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Tax-Free Wealth: How to Build Massive Wealth by Permanently Lowering Your Taxes (Rich Dad Advisors) Paperback – May 26, 2015
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However, the continued statements that anything can be deducted if you just handle it the right way are disingenuous, and some people may try to stretch and get into completely indefensible situations based on his broad and often repeated statement. Everything is not potentially deductible. It is also a very padded book, with the author stretching to increase the word count to make it "book length".
Still it is a helpful book if the ideas are taken with a grain of salt, and it has really helped me think about taxes in a different way.
The book is written in plain English and attempts to explain in a straightforward way how taxes work and how as an investor you can benefit from the tax code, and what to be careful with. He does this by giving a few examples along the way that illustrate his point. To that I will add that some of his advice is overly vague filled with very general rules that the average person may find themselves scratching their heads, thinking, would that even apply to me, or, what the ____? I say this because the tax code is 10s of thousand of pages long and there is no way that a non technical book with about 250 pages is going to even scratch the surface of the behemoth that we have all come to love and embrace.
What you should not expect from this book is a silver bullet that starting next year you tax liability is going to drop by 50%. You can think of it as something like a financial crystal ball that gives you a handful of clues with little glimpses into the future but never giving you a solid answer. With the exception of a few things like cost segregation and accelerated methods of depreciation the rest of the strategies are going to require homework, research, and the help of a good accountant who is willing to work with you for a reasonable price and be knowledgeable in your industry. Remember, not all accountants are created equal and most of the states with the exception of a few have multiple levels of taxation that are not bound by federal law.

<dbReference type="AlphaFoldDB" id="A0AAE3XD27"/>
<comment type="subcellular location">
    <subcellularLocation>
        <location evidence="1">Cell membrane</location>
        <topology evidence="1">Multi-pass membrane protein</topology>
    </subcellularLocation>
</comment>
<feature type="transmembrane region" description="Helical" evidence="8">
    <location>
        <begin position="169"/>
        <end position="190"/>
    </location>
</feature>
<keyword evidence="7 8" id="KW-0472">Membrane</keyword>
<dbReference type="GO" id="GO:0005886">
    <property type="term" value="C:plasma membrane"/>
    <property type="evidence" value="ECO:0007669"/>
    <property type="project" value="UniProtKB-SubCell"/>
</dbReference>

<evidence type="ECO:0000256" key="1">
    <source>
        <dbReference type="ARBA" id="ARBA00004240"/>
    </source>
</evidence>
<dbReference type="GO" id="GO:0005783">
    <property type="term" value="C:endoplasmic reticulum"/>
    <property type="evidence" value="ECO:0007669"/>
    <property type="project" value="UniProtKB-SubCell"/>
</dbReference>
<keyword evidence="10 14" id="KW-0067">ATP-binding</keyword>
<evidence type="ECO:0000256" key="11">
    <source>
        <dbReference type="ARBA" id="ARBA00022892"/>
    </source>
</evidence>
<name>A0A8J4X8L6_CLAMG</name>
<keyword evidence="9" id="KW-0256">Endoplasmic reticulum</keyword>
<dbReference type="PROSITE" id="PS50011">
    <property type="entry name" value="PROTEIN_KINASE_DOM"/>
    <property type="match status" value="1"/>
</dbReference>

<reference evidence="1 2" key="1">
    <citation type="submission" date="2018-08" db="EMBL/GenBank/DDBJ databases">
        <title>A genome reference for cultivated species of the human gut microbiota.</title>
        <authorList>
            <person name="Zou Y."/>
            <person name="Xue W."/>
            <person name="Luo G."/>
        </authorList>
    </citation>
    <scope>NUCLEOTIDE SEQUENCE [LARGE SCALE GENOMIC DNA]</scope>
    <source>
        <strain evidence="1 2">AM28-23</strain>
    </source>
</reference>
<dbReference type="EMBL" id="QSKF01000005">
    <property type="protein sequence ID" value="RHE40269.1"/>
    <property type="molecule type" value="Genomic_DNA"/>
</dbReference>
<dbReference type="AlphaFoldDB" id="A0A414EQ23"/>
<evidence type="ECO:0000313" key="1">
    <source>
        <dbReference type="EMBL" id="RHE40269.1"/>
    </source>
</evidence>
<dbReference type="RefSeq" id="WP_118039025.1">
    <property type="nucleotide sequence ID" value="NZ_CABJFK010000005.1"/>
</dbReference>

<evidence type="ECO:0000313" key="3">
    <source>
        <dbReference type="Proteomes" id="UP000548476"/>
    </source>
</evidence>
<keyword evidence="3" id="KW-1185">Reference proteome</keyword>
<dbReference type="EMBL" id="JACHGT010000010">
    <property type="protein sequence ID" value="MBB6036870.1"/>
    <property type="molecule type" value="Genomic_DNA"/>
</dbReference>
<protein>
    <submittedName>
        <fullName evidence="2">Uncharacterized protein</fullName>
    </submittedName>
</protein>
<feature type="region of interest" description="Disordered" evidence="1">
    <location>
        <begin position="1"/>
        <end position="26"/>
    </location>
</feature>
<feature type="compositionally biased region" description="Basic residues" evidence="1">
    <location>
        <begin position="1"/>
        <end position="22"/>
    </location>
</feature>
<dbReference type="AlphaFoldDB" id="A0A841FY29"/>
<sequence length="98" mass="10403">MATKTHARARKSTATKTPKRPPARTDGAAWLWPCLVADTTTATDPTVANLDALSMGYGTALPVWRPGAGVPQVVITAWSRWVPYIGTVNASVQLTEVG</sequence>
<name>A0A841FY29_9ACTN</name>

Overall the price to value ratio is pretty good regardless of your income tax IQ, even if you get nothing new of value it's an entertaining read. The shortcoming is actually part of it's strength, ease of use. But, by making the book simple, they also sacrificed substance and made a good portion of it vague with for example, he writes I believe 5 short paragraphs amounting to about 1 page on agricultural tax credits. Preceded by 1 paragraph dealing with mining and another about renewable energy which basically tell you nothing.
Tom's writing style is very easy to follow, even through all of the numbers and details.
I've learned a lot from this book and plan to keep it nearby for a long while.